- Nick Markakis (link): The negatives seem to outweigh the positives with Markakis, who’s on a $10.5MM salary through 2018 and doesn’t bring the offensive value to the table that he used to. Since leaving Baltimore for Atlanta last year, the right fielder has hit .285/.360/.384 with a mere 12 HRs in 1,200-plus plate trips. The average and on-base percentage are clearly pluses. Fact is, though, a corner outfielder who has little power, doesn’t grade well defensively and isn’t all that cheap isn’t too appealing.
- Mitch Moreland (link): Moreland is amid his third straight 20-homer season and isn’t overly expensive ($5.7MM salary) in the last year of his contract, so it wouldn’t have been shocking had someone claimed him. Instead, the lifetime .251/.316/.481 hitter got through waivers and looks likely to remain with World Series-contending Texas for the rest of the season.
- Matt Kemp (link): Once an MVP-level player, the 31-year-old Kemp has fallen off thanks to defensive issues and a decline at the plate. As a roughly league-average hitter on a $21.5MM salary through 2019, he was fully expected to go unclaimed had the Braves placed him on waivers. They did, and that’s exactly what happened. Atlanta’s on the hook for $18MM per year of Kemp’s money for the duration of his contract. The Padres, his previous team, make up the difference. For any deal to happen, the Braves would likely have to eat a hefty portion of that cash.
- Joakim Soria (link): The 32-year-old Soria has become increasingly homer prone and displaying some concerning control issues in 2016, so it’s not surprising that no team risked claiming the remaining $19.72MM that he is owed through the completion of the 2018 season. Soria’s 92.8 mph average fastball is actually a career-high, and his strikeouts and ground-ball rate both remain sound, so perhaps he could be moved if Kansas City were to eat some of the remainder on that deal.
- Eric O’Flaherty (link): Once a powerhouse out of the Braves’ bullpen, O’Flaherty’s second stint with Atlanta hasn’t gone nearly as well. He’s never fully regained his form after undergoing Tommy John surgery in 2013, and his ERA in 2016 rested just shy of 7.00 when word of his clearing waivers broke. His $1.75MM salary wouldn’t be prohibitive were he pitching well, but even opposing lefties have roughed up O’Flaherty this season, and he’s been positively obliterated by right-handed opponents.
- Kurt Suzuki (link): The Twins’ catcher was reported to have cleared waivers just yesterday. Unlike a number of players that clear waivers in the month of August, Suzuki is relatively affordable, making it something of a surprise that no teams placed a claim on him. While he’s not regarded as a highly skilled defensive backstop, he’s hitting .281/.321/.431, which is quite a step up from the league-average catcher (.242/.311/.380). He doesn’t walk much, but he’s also very tough to strike out (12.9%), and he was owed just $1.54MM through season’s end when he reportedly cleared on Aug. 16.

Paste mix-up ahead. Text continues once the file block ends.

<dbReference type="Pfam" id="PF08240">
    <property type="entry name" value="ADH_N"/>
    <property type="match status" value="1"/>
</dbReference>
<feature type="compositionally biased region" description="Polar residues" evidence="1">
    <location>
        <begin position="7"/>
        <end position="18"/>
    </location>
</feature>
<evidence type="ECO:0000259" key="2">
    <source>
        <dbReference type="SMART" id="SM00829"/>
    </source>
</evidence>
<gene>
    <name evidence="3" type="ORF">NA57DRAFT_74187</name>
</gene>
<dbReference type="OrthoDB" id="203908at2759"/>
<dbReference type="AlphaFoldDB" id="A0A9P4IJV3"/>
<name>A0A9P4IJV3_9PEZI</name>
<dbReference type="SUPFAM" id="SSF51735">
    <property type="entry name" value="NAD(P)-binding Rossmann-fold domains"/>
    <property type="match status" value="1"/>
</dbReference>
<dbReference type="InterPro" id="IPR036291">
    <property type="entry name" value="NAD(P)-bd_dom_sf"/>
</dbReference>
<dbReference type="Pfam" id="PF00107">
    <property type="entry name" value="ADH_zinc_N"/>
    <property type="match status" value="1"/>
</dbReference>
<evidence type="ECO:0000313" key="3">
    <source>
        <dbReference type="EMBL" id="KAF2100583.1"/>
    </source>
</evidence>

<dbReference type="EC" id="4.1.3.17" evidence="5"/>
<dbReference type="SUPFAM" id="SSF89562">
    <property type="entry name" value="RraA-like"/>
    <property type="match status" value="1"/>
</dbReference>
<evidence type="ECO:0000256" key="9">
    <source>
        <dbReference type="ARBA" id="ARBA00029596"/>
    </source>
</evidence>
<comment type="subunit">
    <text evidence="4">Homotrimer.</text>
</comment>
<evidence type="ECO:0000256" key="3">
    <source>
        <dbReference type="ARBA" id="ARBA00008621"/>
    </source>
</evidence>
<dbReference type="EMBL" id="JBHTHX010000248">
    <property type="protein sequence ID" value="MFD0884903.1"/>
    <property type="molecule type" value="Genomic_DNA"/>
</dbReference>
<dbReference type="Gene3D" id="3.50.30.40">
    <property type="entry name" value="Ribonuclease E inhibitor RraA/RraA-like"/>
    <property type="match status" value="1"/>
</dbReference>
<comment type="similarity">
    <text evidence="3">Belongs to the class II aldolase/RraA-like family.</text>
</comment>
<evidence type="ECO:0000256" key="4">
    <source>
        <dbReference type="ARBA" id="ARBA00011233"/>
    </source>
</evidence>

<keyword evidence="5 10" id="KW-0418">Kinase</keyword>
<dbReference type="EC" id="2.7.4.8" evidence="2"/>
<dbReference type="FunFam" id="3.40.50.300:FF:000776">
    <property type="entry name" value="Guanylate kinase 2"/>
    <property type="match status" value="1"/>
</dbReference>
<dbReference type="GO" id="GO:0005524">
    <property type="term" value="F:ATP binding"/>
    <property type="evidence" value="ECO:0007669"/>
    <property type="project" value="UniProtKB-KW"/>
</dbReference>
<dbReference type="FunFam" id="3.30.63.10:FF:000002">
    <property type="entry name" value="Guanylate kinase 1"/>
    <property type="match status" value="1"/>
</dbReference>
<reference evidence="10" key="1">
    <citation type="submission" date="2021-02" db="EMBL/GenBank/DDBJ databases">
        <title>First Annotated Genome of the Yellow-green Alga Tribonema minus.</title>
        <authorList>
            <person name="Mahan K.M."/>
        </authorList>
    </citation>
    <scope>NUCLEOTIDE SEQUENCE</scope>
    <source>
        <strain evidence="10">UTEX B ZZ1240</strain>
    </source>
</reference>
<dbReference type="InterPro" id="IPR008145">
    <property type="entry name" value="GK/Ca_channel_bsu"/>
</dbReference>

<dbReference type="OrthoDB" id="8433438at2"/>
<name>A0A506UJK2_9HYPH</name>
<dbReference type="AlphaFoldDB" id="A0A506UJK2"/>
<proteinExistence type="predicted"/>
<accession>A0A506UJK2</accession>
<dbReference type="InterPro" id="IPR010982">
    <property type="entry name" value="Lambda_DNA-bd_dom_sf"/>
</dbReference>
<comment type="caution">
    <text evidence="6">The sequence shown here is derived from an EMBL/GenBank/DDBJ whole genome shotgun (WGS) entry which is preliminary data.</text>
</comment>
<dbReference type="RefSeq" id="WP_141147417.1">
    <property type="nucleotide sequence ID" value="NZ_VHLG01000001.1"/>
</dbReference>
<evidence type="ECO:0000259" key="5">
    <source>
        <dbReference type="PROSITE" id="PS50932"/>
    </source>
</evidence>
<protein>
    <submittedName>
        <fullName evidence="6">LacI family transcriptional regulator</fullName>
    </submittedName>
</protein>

- Brian McCann (link): It’s no surprise that McCann cleared waivers, as he’s owed a hefty $34MM beyond the 2016 campaign. McCann’s offensive production has wilted a bit in recent weeks, and while his .232/.333/.404 batting line and 15 homers are still solid marks for a catcher, it’s tough to imagine the Yankees moving him without absorbing a fair amount of the money that remains on his contract. Also standing in the way of a potential deal is the fact that teams looking for catching help beyond this year have a fair number of choices on the upcoming free agent market.
One final note: outfielder Jeff Francoeur (link) and catcher Carlos Ruiz (link) were both reported to have cleared waivers as well, but each has already been traded to a new team, with Francoeur going to the Marlins and Ruiz going to the Dodgers.
Royals right-hander Joakim Soria and Braves lefty Eric O’Flaherty have cleared revocable trade waivers, according to Jon Heyman of FanRag Sports. As such, either player is free to be traded to any other club.
That Soria, 32, went unclaimed is hardly a surprise considering the fact that he’s just four and a half months into a substantial three-year, $25MM contract signed as a free agent this offseason. Soria, though, has hardly performed like a $25MM pitcher, pitching to a pedestrian 4.03 ERA with 9.1 K/9, 3.7 BB/9 and a 52.9 percent ground-ball rate. While the strikeouts and grounders are impressive, Soria has demonstrated the worst control of any healthy season he’s had in his career this year and is allowing hard contact at a career-high rate of 29.3 percent, per Fangraphs. The frequency with which opponents are barreling up his offerings has led to a career worst 1.4 HR/9 rate.